Until the moneymen figure this out, what's a laptop-loving TV viewer to do? The obvious answer is to engage in some commercial-replacement therapy -- to perform an activity that honors the natural breaks that the writers have placed in the show. Pause Netflix where the commercial breaks should go -- you can probably tell by the brief blackout -- and get a drink of water.

A more intriguing option is to try online-only shows (recommendation: "With the Angels" on Strike.tv, created by the people behind Lonelygirl15). Because these shows were created specifically for the Web, they don't follow the traditional structure of shows created for television.

For example, on Strike.tv, a Web home for nearly 40 Internet-only series that launched recently, most of the shows top out at 10 minutes per episode, with many much shorter. There's no need to reset boredom when a show is only four minutes long. Mary Feuer, creator of "With the Angels," says she experiments with a lot of first-person narrative for her characters, an intimate device that engages the typical laptop viewer and makes watching the show "an active participatory thing."

Other producers of Web television experiment with techniques that replicate the feeling of ads.

Consider "Graduates," an online-only show that clocks in at 36 minutes, with no commercial breaks. It's received about 65,000 hits, which is respectable for the Web, and piddling for traditional TV. The show -- as a show -- is pretty generic. You have the one TA who struggles to resist the charms of an undergrad, the other TA who enlists a student to teach him how to have fun again (or is it the same TA?).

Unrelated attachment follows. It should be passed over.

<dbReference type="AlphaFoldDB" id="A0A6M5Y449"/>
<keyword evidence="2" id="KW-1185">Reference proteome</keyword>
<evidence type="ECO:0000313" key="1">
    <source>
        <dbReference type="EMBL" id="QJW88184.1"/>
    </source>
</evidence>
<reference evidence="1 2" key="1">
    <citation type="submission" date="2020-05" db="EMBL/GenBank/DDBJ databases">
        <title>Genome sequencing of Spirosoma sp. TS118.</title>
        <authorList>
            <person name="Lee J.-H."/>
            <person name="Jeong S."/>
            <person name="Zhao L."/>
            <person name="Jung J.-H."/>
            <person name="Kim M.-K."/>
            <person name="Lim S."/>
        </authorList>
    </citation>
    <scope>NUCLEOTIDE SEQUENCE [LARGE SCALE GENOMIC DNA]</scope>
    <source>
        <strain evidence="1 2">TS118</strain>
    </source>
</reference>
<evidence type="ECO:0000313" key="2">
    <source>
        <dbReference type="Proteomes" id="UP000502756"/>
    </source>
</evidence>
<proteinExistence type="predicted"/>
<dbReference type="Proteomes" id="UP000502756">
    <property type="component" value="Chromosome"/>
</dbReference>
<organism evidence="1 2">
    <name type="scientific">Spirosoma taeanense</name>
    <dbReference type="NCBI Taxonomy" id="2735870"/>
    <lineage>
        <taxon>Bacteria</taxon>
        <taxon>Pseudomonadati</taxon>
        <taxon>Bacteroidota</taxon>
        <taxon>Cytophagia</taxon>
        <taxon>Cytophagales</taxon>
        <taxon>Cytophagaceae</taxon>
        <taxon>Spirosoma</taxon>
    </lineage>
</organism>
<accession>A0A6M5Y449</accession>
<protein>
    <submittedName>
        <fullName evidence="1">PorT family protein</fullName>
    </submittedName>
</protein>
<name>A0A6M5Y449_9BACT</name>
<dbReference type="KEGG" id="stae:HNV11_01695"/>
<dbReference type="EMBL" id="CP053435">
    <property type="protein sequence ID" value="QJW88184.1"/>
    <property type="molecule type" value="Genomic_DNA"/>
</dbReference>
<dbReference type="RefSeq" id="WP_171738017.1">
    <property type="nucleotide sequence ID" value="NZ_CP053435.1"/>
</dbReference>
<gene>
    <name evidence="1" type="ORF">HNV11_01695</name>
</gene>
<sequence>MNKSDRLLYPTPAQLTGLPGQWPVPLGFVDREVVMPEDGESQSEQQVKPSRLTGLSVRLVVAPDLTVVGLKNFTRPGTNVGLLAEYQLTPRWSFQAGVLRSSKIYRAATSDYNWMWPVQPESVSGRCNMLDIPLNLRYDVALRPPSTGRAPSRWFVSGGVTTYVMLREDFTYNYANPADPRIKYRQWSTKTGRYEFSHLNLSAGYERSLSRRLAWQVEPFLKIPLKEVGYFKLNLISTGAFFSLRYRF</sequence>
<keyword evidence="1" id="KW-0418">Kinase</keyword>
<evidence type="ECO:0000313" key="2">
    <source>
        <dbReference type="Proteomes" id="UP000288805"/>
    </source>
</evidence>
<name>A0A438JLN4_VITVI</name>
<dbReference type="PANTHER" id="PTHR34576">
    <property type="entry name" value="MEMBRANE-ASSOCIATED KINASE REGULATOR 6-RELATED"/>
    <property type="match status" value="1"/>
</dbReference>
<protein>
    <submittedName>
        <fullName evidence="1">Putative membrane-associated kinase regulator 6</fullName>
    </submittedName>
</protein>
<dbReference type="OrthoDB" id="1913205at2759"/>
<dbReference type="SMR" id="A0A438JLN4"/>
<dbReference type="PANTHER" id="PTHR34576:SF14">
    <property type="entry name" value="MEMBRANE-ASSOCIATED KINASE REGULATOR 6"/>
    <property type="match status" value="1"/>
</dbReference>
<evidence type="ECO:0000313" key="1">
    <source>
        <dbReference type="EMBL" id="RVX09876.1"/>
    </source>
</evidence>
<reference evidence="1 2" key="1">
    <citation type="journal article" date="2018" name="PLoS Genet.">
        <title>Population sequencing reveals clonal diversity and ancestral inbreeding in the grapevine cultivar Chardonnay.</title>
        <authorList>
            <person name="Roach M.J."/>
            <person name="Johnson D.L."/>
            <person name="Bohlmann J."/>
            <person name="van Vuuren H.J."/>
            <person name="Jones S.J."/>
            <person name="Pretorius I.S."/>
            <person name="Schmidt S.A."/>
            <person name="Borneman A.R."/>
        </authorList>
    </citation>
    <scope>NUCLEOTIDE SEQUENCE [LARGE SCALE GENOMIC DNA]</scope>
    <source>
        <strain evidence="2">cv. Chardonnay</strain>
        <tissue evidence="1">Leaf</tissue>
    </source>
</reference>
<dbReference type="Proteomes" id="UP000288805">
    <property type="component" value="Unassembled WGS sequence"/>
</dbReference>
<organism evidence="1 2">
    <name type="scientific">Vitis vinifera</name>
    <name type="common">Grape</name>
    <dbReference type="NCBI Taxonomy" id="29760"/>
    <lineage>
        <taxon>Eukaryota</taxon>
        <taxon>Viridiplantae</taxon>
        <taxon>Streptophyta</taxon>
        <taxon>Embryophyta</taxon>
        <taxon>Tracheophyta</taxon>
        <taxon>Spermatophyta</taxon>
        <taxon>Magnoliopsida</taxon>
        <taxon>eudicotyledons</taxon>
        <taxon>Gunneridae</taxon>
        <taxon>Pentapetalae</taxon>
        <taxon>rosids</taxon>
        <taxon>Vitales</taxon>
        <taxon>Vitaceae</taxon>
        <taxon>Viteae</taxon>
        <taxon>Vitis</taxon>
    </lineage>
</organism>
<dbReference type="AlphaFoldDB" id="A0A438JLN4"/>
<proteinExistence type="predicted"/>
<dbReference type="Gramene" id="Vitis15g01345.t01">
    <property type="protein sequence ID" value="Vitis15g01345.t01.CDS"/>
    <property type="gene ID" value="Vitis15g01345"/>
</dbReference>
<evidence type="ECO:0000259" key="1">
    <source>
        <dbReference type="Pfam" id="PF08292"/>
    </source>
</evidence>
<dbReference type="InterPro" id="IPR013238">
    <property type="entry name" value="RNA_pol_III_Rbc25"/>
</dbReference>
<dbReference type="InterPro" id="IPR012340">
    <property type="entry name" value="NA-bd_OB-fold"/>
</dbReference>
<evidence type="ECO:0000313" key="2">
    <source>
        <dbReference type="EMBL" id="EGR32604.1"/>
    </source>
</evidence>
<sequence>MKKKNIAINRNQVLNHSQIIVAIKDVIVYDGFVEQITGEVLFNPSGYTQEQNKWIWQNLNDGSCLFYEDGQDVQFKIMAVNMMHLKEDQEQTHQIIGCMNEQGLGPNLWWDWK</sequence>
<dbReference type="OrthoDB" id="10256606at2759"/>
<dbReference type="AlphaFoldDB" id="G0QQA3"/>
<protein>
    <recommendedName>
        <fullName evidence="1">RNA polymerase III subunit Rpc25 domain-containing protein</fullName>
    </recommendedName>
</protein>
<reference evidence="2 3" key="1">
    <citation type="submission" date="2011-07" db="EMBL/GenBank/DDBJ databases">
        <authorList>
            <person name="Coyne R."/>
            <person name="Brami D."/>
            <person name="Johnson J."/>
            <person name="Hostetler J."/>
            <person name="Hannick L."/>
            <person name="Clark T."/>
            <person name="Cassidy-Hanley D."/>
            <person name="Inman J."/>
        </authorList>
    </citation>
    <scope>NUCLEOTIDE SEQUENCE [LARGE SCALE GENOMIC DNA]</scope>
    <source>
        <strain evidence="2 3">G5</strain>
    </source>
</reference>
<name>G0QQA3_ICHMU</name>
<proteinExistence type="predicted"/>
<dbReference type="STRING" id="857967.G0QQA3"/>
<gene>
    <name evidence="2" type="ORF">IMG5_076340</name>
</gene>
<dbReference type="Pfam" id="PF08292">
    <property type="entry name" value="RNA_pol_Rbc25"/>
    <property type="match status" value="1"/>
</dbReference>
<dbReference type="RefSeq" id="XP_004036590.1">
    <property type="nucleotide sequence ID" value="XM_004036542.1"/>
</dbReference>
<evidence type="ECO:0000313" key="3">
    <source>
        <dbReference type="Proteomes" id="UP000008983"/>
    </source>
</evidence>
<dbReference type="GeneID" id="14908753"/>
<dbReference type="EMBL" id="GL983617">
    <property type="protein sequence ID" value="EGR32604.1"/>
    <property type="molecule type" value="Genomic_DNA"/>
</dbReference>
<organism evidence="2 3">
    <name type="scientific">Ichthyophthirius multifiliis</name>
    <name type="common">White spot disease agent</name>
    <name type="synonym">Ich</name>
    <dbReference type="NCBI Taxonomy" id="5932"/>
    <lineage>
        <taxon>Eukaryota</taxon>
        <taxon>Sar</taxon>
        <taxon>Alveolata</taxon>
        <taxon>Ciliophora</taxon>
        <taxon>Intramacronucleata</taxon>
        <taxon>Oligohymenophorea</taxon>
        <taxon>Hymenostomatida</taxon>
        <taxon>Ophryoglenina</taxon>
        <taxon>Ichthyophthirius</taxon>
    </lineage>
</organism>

The show -- as an experiment in online television -- is fairly interesting. Each scene is religiously accompanied by a brand-new song and a new set of characters (there are an impressive nine cast members, almost too many to keep straight).

"It was all very intentional," says "Graduates" creator Paul Gulyas, whose day job until recently was working at HBO Lab, the network's digital content division. "We needed to get into scenes as quickly as possible, and then get out of there [but still] keep things flowing."

Some might call this lousy filmmaking. But the constant switch-ups also seem to function as breaks for the audience. We're seeing new people and hearing new things every two or three minutes, so our brains never have time to get sick of anything.

Whether we have the time to get invested in the story is another question altogether. Even after a full episode of "Graduates," keeping the plot lines straight still requires some work, and getting excited about a possible second installment requires even more.

And if you're going to sit through a half-hour program, maybe you should just watch "The Office." On your TV.